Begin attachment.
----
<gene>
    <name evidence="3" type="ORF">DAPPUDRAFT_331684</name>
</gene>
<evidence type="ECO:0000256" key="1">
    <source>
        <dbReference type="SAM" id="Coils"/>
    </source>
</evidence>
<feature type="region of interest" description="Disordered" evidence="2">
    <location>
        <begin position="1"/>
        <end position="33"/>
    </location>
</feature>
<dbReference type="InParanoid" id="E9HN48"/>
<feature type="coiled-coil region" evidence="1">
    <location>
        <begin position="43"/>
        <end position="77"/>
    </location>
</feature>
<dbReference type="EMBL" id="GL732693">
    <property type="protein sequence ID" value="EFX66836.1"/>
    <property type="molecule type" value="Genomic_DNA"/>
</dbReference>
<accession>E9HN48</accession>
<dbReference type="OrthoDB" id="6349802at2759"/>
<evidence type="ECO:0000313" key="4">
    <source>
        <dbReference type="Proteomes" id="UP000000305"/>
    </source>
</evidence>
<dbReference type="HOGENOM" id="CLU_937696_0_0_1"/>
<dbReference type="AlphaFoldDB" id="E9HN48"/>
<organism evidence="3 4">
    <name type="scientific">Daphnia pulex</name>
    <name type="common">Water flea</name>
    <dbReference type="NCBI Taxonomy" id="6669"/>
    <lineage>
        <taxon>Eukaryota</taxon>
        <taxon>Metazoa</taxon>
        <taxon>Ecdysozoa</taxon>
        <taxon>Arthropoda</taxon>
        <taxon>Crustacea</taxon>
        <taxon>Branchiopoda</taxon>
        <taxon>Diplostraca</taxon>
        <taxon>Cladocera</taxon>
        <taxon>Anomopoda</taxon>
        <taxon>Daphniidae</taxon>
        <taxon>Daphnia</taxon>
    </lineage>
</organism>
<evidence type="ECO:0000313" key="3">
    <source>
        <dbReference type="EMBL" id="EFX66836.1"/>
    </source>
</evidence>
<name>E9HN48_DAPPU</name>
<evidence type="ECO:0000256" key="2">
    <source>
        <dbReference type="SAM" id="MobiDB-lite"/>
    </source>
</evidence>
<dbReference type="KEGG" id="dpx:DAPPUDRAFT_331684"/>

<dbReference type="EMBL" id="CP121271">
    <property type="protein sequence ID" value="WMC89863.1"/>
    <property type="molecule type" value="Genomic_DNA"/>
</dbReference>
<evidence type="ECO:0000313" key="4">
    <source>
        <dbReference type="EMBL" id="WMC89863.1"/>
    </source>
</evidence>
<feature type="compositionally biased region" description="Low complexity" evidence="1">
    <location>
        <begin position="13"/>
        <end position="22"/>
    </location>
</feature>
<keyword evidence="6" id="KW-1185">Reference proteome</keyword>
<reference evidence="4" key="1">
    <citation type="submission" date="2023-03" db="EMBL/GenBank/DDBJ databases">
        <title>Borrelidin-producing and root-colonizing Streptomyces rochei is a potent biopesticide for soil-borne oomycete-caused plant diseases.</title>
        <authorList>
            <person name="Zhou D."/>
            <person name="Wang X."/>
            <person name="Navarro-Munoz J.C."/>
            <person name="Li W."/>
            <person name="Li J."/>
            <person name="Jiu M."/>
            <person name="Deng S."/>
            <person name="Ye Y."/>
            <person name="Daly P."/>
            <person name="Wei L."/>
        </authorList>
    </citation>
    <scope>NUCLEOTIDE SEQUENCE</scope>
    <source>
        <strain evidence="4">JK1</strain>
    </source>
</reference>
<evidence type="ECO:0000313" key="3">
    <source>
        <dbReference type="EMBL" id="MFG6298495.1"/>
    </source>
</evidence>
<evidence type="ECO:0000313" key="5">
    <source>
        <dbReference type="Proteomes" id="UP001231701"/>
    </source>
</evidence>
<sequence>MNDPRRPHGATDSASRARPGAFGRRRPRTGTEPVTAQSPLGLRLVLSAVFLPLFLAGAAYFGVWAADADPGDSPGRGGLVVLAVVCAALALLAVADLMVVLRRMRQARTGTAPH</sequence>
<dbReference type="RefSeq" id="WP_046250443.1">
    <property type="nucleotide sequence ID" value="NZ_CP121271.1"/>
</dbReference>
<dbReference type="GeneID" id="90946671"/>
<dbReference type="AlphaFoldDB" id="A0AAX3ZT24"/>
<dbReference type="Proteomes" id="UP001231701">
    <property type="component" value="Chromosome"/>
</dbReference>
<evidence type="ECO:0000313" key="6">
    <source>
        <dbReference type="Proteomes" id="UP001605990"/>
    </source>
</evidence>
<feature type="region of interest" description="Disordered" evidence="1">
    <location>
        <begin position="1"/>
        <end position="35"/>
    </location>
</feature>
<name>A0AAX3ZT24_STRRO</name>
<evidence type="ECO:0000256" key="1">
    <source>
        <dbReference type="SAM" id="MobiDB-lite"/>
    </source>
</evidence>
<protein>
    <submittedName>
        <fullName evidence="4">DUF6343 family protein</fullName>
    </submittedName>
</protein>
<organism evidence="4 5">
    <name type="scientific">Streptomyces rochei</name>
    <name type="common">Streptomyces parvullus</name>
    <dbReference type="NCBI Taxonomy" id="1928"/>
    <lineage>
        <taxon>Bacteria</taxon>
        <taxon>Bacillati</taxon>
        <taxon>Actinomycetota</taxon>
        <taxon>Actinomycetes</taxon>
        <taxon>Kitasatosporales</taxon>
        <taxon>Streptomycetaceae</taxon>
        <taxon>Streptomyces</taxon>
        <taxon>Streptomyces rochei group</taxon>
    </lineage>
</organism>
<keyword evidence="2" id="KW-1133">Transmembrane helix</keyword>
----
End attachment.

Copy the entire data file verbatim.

<gene>
    <name evidence="3" type="ORF">DAPPUDRAFT_331684</name>
</gene>
<evidence type="ECO:0000256" key="1">
    <source>
        <dbReference type="SAM" id="Coils"/>
    </source>
</evidence>
<feature type="region of interest" description="Disordered" evidence="2">
    <location>
        <begin position="1"/>
        <end position="33"/>
    </location>
</feature>
<dbReference type="InParanoid" id="E9HN48"/>
<feature type="coiled-coil region" evidence="1">
    <location>
        <begin position="43"/>
        <end position="77"/>
    </location>
</feature>
<dbReference type="EMBL" id="GL732693">
    <property type="protein sequence ID" value="EFX66836.1"/>
    <property type="molecule type" value="Genomic_DNA"/>
</dbReference>
<accession>E9HN48</accession>
<dbReference type="OrthoDB" id="6349802at2759"/>
<evidence type="ECO:0000313" key="4">
    <source>
        <dbReference type="Proteomes" id="UP000000305"/>
    </source>
</evidence>
<dbReference type="HOGENOM" id="CLU_937696_0_0_1"/>
<dbReference type="AlphaFoldDB" id="E9HN48"/>
<organism evidence="3 4">
    <name type="scientific">Daphnia pulex</name>
    <name type="common">Water flea</name>
    <dbReference type="NCBI Taxonomy" id="6669"/>
    <lineage>
        <taxon>Eukaryota</taxon>
        <taxon>Metazoa</taxon>
        <taxon>Ecdysozoa</taxon>
        <taxon>Arthropoda</taxon>
        <taxon>Crustacea</taxon>
        <taxon>Branchiopoda</taxon>
        <taxon>Diplostraca</taxon>
        <taxon>Cladocera</taxon>
        <taxon>Anomopoda</taxon>
        <taxon>Daphniidae</taxon>
        <taxon>Daphnia</taxon>
    </lineage>
</organism>
<evidence type="ECO:0000313" key="3">
    <source>
        <dbReference type="EMBL" id="EFX66836.1"/>
    </source>
</evidence>
<name>E9HN48_DAPPU</name>
<evidence type="ECO:0000256" key="2">
    <source>
        <dbReference type="SAM" id="MobiDB-lite"/>
    </source>
</evidence>
<dbReference type="KEGG" id="dpx:DAPPUDRAFT_331684"/>

<dbReference type="EMBL" id="CP121271">
    <property type="protein sequence ID" value="WMC89863.1"/>
    <property type="molecule type" value="Genomic_DNA"/>
</dbReference>
<evidence type="ECO:0000313" key="4">
    <source>
        <dbReference type="EMBL" id="WMC89863.1"/>
    </source>
</evidence>
<feature type="compositionally biased region" description="Low complexity" evidence="1">
    <location>
        <begin position="13"/>
        <end position="22"/>
    </location>
</feature>
<keyword evidence="6" id="KW-1185">Reference proteome</keyword>
<reference evidence="4" key="1">
    <citation type="submission" date="2023-03" db="EMBL/GenBank/DDBJ databases">
        <title>Borrelidin-producing and root-colonizing Streptomyces rochei is a potent biopesticide for soil-borne oomycete-caused plant diseases.</title>
        <authorList>
            <person name="Zhou D."/>
            <person name="Wang X."/>
            <person name="Navarro-Munoz J.C."/>
            <person name="Li W."/>
            <person name="Li J."/>
            <person name="Jiu M."/>
            <person name="Deng S."/>
            <person name="Ye Y."/>
            <person name="Daly P."/>
            <person name="Wei L."/>
        </authorList>
    </citation>
    <scope>NUCLEOTIDE SEQUENCE</scope>
    <source>
        <strain evidence="4">JK1</strain>
    </source>
</reference>
<evidence type="ECO:0000313" key="3">
    <source>
        <dbReference type="EMBL" id="MFG6298495.1"/>
    </source>
</evidence>
<evidence type="ECO:0000313" key="5">
    <source>
        <dbReference type="Proteomes" id="UP001231701"/>
    </source>
</evidence>
<sequence>MNDPRRPHGATDSASRARPGAFGRRRPRTGTEPVTAQSPLGLRLVLSAVFLPLFLAGAAYFGVWAADADPGDSPGRGGLVVLAVVCAALALLAVADLMVVLRRMRQARTGTAPH</sequence>
<dbReference type="RefSeq" id="WP_046250443.1">
    <property type="nucleotide sequence ID" value="NZ_CP121271.1"/>
</dbReference>
<dbReference type="GeneID" id="90946671"/>
<dbReference type="AlphaFoldDB" id="A0AAX3ZT24"/>
<dbReference type="Proteomes" id="UP001231701">
    <property type="component" value="Chromosome"/>
</dbReference>
<evidence type="ECO:0000313" key="6">
    <source>
        <dbReference type="Proteomes" id="UP001605990"/>
    </source>
</evidence>
<feature type="region of interest" description="Disordered" evidence="1">
    <location>
        <begin position="1"/>
        <end position="35"/>
    </location>
</feature>
<name>A0AAX3ZT24_STRRO</name>
<evidence type="ECO:0000256" key="1">
    <source>
        <dbReference type="SAM" id="MobiDB-lite"/>
    </source>
</evidence>
<protein>
    <submittedName>
        <fullName evidence="4">DUF6343 family protein</fullName>
    </submittedName>
</protein>
<organism evidence="4 5">
    <name type="scientific">Streptomyces rochei</name>
    <name type="common">Streptomyces parvullus</name>
    <dbReference type="NCBI Taxonomy" id="1928"/>
    <lineage>
        <taxon>Bacteria</taxon>
        <taxon>Bacillati</taxon>
        <taxon>Actinomycetota</taxon>
        <taxon>Actinomycetes</taxon>
        <taxon>Kitasatosporales</taxon>
        <taxon>Streptomycetaceae</taxon>
        <taxon>Streptomyces</taxon>
        <taxon>Streptomyces rochei group</taxon>
    </lineage>
</organism>
<keyword evidence="2" id="KW-1133">Transmembrane helix</keyword>